Perspectives changed considerably on accessing content on "adrenal" and "testosterone." Although a certain amount of mini-physiology reviews appeared, so did testimonials and pitches for improving adrenal fatigue and "low T." These presentations could be divided into those from institutions I've heard of and those from sources that were never part of my training or professional curriculum.

Some people access these videos for education; others are searching for easier treatment options that might help them feel better than with what their doctors provided at office visits. Needless to say, Alpha M and Real Men Real Style, two popular YouTube channels dedicated to making men more masculine and stylish, had a lot more viewers of their testosterone advice than did the Mayo Clinic.

What Can We Do About It?

Amid this colossal jumble of laudable information, misinformation, and even some disinformation, the best arbiter of reliability remains probably what it has been for the last 100 years — the endocrinologist.

Much of the misinformation seems to be addressing things we wish we could do better but which may fall outside the capabilities of our individual and collective skills. Any experienced practitioner can adjust a TSH level to normal. Not everybody can effectively change the malaise many people notice when T4 from a bottle replaces the thyroid hormones that used to come from their ablated thyroid gland, of blessed memory.

But these patients are seeing folks on YouTube who claim to offer them (without having evaluated them) what we cannot offer to those we have evaluated. A patient may very well conclude that the person must be a world-class expert, having a million views, whereas videos of the young staff endocrinologists only have about 500.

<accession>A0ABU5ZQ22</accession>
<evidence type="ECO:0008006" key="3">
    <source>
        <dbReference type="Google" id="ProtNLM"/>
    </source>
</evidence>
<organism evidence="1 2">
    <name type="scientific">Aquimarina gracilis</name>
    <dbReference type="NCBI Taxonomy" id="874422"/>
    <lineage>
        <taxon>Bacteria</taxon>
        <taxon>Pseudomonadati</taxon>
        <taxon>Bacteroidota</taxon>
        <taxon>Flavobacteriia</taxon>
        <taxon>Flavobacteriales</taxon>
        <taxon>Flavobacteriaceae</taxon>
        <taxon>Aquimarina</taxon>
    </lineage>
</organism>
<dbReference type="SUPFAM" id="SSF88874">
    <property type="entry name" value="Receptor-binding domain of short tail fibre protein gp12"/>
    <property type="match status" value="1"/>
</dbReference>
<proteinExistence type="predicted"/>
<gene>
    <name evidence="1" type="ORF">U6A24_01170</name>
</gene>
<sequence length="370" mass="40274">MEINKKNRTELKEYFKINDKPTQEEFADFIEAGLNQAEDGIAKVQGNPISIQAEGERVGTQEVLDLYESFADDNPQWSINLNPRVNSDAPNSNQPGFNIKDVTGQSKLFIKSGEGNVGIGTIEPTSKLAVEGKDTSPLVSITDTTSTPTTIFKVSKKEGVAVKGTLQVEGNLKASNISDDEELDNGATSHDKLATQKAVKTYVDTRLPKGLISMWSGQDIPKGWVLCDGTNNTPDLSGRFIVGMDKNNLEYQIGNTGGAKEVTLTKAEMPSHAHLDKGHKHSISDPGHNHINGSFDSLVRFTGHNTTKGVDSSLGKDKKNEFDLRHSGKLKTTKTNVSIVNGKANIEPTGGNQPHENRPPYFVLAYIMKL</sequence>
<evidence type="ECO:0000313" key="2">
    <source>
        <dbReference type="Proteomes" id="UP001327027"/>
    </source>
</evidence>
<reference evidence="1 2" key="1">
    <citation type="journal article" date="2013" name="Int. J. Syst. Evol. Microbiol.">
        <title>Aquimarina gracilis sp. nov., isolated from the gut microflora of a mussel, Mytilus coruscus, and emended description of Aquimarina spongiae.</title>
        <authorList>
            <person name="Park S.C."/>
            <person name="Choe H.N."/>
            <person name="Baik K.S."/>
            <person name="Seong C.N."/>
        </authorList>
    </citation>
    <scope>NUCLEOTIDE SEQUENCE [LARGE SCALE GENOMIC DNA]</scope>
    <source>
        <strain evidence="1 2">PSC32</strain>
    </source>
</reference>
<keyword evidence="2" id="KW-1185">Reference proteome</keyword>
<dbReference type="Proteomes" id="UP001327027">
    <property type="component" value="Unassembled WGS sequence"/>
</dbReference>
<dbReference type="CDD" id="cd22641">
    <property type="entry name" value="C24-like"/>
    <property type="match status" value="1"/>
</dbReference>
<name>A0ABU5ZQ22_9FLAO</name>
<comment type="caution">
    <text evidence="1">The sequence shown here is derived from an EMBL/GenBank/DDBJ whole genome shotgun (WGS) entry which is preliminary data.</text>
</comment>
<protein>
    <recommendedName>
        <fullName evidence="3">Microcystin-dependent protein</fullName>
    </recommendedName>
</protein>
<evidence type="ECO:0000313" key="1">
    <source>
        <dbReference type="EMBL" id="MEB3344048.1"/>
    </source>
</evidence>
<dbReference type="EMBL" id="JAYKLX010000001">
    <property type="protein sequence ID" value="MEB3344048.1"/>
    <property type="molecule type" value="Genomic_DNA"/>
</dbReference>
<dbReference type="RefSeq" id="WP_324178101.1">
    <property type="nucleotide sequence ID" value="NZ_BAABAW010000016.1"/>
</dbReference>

By the time patients arrive in our exam room, particularly if they get there by referral and especially if we are opinion number four, they've already tapped the resources of the World Wide Web. Perhaps we are remiss in not proactively asking our patients what information they already sought for themselves. These YouTube pitches could also alert us better to the things that frustrate patients and help us assure them that their concerns are shared by many people.

This was my first exploration of this medium, taken more out of pandemic-generated boredom than any need to serve patients. But perhaps we should be more professionally assertive in seeing what patients seek out on their own, and maybe even use this as a teaching exercise for house staff. One idea would be to create a list of videos or sites that we recommend, rather than have patients scour the web out of curiosity about what they might not be getting from us.

Richard M. Plotzker, MD, is a retired endocrinologist with 40 years of experience treating patients in both the private practice and hospital settings. He has been a Medscape contributor since 2012.